My personal interest in this study was also to explore why the racial gap, if it does exist, continues to remain even today. Whether the monopoly of the test owners is affecting the improvement of SAT and should its use even be continued in the future.
Many controversies surround the test SAT but its customer base has stayed strong and still heavily relies upon it. Therefore, it is important to study whether SAT is even worth so much attention or not.
The objective of this study was to explore whether racial bias exist in SAT today. If it does exist what are the suggested solutions by the scholars and how they can be utilized to improve upon the test.
It was also an important area of the study that whether the SAT should continue to be utilized or has it become obsolete and other methods should instead be explored to measure the college readiness of the applicants.
The research arguments were developed after reviewing different organization’s websites primarily College Board, Educational Testing Service (ETS), SAT, and Fair Test. Articles and research papers were also reviewed from different journals and websites, one of the example is Harvard Educational Review. Interviews given by known members of the scholarly community were also read upon to gain perspective into their personal point of view and organization’s standpoint. Court cases in relation to SAT test were also reviewed to view the changes that occurred in the test due to judicial rulings. The analysis of this qualitative data helped in presenting multiple angles on the case of racial bias in SAT test.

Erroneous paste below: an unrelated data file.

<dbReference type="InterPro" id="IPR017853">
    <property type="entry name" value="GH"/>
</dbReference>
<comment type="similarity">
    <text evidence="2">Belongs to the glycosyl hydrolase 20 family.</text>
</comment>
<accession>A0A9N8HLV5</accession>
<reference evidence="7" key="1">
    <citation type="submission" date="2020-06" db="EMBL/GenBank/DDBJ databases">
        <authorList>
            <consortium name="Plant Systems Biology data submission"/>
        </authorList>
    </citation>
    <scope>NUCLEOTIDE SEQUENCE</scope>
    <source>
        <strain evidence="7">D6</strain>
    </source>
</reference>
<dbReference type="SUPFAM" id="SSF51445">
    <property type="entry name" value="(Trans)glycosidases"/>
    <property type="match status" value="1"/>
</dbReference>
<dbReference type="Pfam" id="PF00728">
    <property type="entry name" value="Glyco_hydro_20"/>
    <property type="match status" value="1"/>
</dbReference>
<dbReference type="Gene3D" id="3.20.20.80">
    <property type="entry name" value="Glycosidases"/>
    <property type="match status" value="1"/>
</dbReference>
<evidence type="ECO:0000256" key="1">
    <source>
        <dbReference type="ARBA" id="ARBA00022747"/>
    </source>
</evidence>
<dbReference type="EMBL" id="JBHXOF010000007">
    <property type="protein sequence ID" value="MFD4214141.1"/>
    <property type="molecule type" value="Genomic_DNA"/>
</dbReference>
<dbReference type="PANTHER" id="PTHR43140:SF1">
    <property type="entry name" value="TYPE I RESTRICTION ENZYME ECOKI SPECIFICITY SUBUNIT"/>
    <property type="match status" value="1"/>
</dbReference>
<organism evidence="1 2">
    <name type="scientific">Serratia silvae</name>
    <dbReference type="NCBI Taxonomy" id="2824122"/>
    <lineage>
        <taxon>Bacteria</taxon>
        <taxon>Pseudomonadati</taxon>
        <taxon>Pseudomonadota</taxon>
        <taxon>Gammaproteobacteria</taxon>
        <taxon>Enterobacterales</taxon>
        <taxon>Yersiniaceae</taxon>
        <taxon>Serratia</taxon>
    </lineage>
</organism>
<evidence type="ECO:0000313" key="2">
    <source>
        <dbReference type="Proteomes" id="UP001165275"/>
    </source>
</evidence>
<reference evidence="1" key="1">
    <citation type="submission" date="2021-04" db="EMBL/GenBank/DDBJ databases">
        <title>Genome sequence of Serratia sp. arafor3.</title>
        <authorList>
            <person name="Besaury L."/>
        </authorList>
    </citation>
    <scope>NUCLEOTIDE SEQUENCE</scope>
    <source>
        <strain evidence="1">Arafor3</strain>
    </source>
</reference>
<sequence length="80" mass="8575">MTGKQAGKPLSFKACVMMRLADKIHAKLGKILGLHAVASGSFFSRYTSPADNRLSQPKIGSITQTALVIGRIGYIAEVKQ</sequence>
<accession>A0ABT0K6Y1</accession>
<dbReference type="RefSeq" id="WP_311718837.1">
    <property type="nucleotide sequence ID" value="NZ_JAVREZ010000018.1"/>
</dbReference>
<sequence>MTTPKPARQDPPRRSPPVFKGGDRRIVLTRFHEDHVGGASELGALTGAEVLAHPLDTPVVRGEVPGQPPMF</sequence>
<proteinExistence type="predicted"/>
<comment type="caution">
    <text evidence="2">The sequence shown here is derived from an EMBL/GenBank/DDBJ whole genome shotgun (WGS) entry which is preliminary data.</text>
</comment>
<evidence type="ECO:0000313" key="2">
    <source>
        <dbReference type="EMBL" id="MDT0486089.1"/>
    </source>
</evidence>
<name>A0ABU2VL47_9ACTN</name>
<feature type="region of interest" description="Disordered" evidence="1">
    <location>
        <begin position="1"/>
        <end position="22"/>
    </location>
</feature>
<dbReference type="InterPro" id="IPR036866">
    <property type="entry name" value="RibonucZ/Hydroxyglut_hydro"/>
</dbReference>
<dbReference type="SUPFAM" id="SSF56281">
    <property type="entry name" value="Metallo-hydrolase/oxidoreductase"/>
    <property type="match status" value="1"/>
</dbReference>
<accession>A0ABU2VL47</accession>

6. Analysis and Discussion
The greatest issue that presides in the United States’ education system today is the overdependence on the SAT test. The concern here is that if racial bias does exist and if the minority students are at a disadvantage due to this test, then their whole future could be in jeopardy. This is because colleges and universities weigh heavily on SAT score even when they are discouraged to do so by the ETS itself. Some future employers can even ask for SAT score which can further setback the progress of minority groups.